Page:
7. Interesting video. I wonder why each hydraulic cylinder has multiple hoses going to each end. Perhaps they don't produce hoses big enough that can handle that kind of pressure maybe? Loving all this extra free content though from Sariel and TLG
  8. allanp

    Lego power supplies and motors

    I don't have a wedo motor but if it's similar to the PF M-motor then it should be fine. I know you said speed wasn't important, but if you do find it to be a bit lacking from the wedo motor you can always add a second pump 180 degrees offset from the first pump. As for using the same motor to control the switch you might want to look for "pneumatic autovalve", such as the one posted by Sariel below:
  9. Cool I want to buy the big metal 800 ton version, but is it mechanically authentic?! Seriously though this is awesome, epic, and wonderful! So glad to see the Technic theme getting more attention from TLG in recent years (and rightfully so if course) and this is the most epic stunt yet! Bravo sir!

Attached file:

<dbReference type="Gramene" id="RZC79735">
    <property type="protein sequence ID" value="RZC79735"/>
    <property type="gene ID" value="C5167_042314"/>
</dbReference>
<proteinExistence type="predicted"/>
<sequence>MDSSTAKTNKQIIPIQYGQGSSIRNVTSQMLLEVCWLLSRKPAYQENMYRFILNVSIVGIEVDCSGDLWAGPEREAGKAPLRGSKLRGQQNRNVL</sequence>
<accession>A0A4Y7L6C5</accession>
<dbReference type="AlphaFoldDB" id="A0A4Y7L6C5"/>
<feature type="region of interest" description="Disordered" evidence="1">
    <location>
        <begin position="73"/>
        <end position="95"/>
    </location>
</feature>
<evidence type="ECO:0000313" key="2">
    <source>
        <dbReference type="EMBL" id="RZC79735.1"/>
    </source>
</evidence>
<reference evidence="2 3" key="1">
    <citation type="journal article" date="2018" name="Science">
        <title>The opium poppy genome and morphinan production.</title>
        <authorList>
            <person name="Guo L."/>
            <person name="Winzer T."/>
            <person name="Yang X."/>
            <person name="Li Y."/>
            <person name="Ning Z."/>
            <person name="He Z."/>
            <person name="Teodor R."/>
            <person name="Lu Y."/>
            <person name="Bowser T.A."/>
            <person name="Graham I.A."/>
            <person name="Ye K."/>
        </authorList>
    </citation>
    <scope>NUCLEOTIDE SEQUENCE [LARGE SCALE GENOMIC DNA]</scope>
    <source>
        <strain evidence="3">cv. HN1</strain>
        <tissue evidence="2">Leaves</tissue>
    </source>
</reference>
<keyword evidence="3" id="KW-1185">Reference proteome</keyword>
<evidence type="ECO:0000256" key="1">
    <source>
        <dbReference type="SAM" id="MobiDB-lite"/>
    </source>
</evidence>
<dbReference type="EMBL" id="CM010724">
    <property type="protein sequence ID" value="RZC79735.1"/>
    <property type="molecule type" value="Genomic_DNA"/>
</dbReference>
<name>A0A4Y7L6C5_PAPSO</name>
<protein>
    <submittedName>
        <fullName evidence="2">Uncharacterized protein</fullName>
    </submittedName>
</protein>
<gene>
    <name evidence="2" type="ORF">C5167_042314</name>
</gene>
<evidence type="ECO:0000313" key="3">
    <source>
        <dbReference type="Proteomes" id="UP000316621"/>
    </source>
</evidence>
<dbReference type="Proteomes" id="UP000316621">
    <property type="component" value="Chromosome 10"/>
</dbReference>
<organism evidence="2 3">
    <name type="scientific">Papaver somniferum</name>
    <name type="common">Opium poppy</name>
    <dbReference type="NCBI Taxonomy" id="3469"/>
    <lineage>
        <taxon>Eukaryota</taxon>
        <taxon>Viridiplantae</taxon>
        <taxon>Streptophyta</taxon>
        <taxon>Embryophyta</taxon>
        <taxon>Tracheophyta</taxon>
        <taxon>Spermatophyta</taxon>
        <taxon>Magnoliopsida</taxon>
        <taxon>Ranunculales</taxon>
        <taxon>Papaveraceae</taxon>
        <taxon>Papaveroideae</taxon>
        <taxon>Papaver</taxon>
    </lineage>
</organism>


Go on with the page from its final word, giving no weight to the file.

10. Cool interview with some good questions I agree with Markus that a new space shuttle would be pretty awesome (It's one of the few things that can get away with being mechanically unrealistic, like how are you going to make a real rocket engine in Lego, so it can purely be a showcase of cool mechanisms. I'll resist the temptation to make you all read through a long wish list I have for that model!) and also his shout out to the Arocs. Best....Lego....product....ever! He also mentioned that the new powered up software that will allow us to make our own control layouts will be able to handle 8 hubs! That's fantastic!!!!! That's 32 outputs (but also 48 batteries) which is very impressive and a big improvement over PF in that regard. I wonder, does that make not being able to stack plugs less of an issue? What do you guys think? Knowing that the powered up app coming in the future can support multiple hubs makes the new powered up elements much more exciting. I can understand why he wouldn't want to make this particular model pneumatic (as much as I hate to say it). This model really needed to be a showcase for the new RC control+ system. Now of course it IS possible to maintain an excellent level of control in an RC pneumatic application but to really do it right you would ideally want to have a more efficient compressor pump (or maybe just more of them as all official sets seem to be limited to using only one for some reason), a pressure sensor so that the compressor turns on and off automatically as needed (the app would allow you to set the points at which the motor turns on and off up to 100 psi or when hoses start popping off), a small, 3x3 or 3x4 hi torque motor to connect directly to the valve and ideally (but less likely) an adjustable one way restriction valve (or at least a way to mimic the action of one in software by limiting the valves travel). All that is too much new stuff to ask for in a year where they have already had to release the whole new control+ system as well as some other cool new parts like the reduction hubs. But of course there's always hoping for the future. I think an RC pneumatic forklift or something like that would be a good showcase for that (an excavator or front loader would be better but those have been done as flagships in recent years, one VERY recent!) I also think it's interesting that Markus mentioned that if he could add anything extra it would be lights. I also agree that this would be cool. But now with control+ I think there is an opportunity to do something much more interesting with the lights. You could have a single lead going to a brick, which then instead of having only 2 lights you could have 8 or something like that. Then in the powered up app you can program how they work, so in a car you could have 2 headlights that you can turn on and off, 2 brake lights that come on when the car decelerates and 4 indicator lights that blink correctly when you turn the wheels left or right, all from only one port. Or you could have 4 pairs ramp up and down in sequence, so that when you place them in 2 2x2 trans yellow round bricks they look just like those amber rotating beacons you see on construction equipment, again all off one port. Then there's cool light sequences on emergency vehicles (perhaps also with a separate sound brick with inbuilt speaker so the sounds of sirens is actually coming from the vehicle itself?) and lights for fair ground rides that you could program and so on. So yeah, nice interview that has got me more excited for the future possibilities of powered up/control+. I guess only time will tell if it's potential turns to reality.